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Psychology

Since its launch in February 2004, Facebook has become one of the most popular websites in the world, as well as a widely discussed media phenomenon. Unsurpris- ingly, the Facebook revolution has inspired a wealth of psychological study, which is growing exponentially. In this article, we review the recent empirical research into some of the key psychological themes concerning Facebook use. The review is organized according to common questions about Facebook culture and use being posed by academics and social commentators alike. These questions are grouped under three major themes, namely: (a) antecedents of Facebook use; (b) how individuals and corporations use Facebook; and (c) psychological outcomes or effects of Facebook use. To this end, we review over 100 recent publications (mostly empirical, peer-reviewed journal articles). We conclude by providing some suggestions for future psychological research in this rapidly expanding area of popular media culture.

Read full paper here: Facebook Psychology

The Bartle Test of Gamer Psychology is a series of questions and an accompanying scoring formula that classifies players of multiplayer online games (including MUDs and MMORPGs) into categories based on their gaming preferences. The test is based on a 1996 paper by Richard Bartle and was created in 1999–2000 by Erwin Andreasen and Brandon Downey. Although the test has met with some criticism for the dichotomous nature of its question-asking method, the test has been taken by a large number of computer game players. As of October 2011, the test had been taken over 800,000 times.

Learn more here: Bartle Test

Every year, hundreds of millions of people play video games on a console, computer, phone, or web browser. These games are carefully constructed and slyly marketed according to research on motivation and decision making. This website offers something unique: a discussion of how the psychology behind games shapes our behavior, manipulates our beliefs, and rigs our purchasing decisions. Find out more here: Psychology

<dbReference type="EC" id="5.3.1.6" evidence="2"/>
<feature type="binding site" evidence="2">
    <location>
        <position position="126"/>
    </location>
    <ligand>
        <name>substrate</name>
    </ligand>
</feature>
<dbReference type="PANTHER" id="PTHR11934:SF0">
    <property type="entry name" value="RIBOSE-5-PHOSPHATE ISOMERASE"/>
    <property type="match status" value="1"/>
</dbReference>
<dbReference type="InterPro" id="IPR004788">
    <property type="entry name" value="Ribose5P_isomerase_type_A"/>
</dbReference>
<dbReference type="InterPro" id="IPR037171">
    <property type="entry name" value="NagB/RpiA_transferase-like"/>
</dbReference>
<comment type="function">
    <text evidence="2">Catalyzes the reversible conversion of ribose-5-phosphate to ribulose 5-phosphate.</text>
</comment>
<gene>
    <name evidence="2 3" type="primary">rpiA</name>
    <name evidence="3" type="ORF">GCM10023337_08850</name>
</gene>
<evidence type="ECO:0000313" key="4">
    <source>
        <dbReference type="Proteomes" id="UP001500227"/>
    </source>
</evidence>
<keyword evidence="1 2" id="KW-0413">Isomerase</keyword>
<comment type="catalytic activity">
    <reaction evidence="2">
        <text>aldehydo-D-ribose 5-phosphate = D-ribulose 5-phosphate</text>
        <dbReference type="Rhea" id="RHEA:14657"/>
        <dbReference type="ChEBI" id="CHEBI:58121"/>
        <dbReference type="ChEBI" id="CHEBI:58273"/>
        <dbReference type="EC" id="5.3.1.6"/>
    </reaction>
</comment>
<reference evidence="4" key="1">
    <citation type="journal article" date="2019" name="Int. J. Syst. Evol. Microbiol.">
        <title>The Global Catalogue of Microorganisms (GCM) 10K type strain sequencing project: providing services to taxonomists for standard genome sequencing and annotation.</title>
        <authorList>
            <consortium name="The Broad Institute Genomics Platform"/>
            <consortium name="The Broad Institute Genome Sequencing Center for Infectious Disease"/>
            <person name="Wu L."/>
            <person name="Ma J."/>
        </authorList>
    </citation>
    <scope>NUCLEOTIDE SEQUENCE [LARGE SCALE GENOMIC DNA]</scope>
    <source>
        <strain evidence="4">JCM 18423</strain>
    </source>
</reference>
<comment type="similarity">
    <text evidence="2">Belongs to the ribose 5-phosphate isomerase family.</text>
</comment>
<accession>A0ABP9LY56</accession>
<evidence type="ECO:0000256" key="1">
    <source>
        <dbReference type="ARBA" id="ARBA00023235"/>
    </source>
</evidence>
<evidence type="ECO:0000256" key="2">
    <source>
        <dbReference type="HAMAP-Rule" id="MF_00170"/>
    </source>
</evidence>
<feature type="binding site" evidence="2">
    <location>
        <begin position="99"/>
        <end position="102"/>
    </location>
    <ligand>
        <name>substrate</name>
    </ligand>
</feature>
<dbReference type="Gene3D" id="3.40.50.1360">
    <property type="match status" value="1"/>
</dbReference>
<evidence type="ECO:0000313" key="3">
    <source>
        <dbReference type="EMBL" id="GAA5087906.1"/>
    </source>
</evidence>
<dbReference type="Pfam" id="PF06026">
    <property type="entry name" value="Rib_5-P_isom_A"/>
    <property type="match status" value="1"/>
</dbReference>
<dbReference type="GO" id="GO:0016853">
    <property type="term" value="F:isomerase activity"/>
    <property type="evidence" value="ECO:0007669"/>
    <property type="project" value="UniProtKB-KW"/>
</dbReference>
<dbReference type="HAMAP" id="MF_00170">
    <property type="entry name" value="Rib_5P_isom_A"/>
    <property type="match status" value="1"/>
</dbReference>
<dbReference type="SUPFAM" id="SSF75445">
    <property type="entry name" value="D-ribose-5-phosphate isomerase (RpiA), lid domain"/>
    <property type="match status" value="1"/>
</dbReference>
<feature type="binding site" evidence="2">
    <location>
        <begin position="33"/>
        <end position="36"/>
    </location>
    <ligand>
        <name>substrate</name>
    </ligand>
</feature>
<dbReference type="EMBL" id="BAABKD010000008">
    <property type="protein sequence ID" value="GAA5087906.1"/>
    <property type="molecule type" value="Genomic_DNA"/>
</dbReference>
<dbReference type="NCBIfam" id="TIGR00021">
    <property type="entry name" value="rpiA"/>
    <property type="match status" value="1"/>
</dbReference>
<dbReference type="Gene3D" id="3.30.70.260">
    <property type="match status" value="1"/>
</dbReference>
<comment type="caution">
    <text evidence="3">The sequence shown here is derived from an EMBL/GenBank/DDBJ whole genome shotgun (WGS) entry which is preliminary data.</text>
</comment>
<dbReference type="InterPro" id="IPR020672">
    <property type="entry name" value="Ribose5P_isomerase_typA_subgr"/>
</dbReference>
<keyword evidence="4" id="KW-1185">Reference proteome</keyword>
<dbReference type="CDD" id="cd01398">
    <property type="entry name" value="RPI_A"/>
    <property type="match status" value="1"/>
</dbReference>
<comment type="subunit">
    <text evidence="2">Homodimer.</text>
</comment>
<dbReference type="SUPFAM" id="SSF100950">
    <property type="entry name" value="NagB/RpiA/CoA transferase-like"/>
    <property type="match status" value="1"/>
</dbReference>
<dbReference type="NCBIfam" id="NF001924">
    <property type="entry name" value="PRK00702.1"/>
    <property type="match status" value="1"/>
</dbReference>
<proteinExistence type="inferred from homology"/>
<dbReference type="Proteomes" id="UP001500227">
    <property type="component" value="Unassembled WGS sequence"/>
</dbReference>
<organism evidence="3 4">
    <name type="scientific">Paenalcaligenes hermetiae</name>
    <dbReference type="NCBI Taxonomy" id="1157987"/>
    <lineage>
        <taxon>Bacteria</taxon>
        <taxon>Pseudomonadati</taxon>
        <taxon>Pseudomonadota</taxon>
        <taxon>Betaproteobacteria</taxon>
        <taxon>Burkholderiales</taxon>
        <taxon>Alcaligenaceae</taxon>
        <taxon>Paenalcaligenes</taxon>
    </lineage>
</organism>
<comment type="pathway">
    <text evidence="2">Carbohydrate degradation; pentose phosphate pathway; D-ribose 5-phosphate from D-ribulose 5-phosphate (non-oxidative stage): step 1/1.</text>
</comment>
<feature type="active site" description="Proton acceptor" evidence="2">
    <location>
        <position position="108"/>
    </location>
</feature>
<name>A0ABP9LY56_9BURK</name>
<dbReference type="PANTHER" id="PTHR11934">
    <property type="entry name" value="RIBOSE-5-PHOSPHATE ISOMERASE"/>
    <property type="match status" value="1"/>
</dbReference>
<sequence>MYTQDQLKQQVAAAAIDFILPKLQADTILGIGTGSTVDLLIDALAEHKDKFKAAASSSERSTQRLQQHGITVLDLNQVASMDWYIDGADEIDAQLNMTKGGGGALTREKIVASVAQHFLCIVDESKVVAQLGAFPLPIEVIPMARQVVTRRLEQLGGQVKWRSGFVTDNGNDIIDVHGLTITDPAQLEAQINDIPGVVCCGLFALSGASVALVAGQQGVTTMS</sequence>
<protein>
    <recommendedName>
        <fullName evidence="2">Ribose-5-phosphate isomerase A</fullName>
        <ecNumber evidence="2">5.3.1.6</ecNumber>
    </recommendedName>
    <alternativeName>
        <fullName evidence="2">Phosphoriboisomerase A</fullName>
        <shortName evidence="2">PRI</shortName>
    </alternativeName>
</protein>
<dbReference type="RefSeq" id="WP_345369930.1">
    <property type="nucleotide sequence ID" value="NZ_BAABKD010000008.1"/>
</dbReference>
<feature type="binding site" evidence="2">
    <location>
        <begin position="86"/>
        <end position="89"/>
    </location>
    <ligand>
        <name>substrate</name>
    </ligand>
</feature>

As we bring gameplay into more aspects of our lives (from socializing to exercising), Tom Chatfield talks about one compelling aspect of videogaming: its measurability. Parceling out rewards at carefully calibrated percentages, games collect reams of data about what humans truly find rewarding, and precisely how hard we’re willing to work for a win.

The Well Played Journal is a forum for in-depth close readings of video games that parse out the various meanings to be found in the experience of playing a game. It is a reviewed journal open to submissions that will be released on a regular basis with high-quality essays.

Contributors are encouraged to analyze sequences in a game in detail in order to illustrate and interpret how the various components of a game can come together to create a fulfilling playing experience unique to this medium. Through contributors, the journal will provide a variety of perspectives on the value of games.

Learn more here: Well Played

As computer and Internet use become a staple of everyday life, the potential for overuse is in- troduced, which may lead to addiction. Research on Internet addiction has shown that users can become addicted to it. Addiction to the Internet shares some of the negative aspects of substance addiction and has been shown to lead to consequences such as failing school, fam- ily, and relationship problems.

Read full paper here: Addiction to the Internet and Online Gaming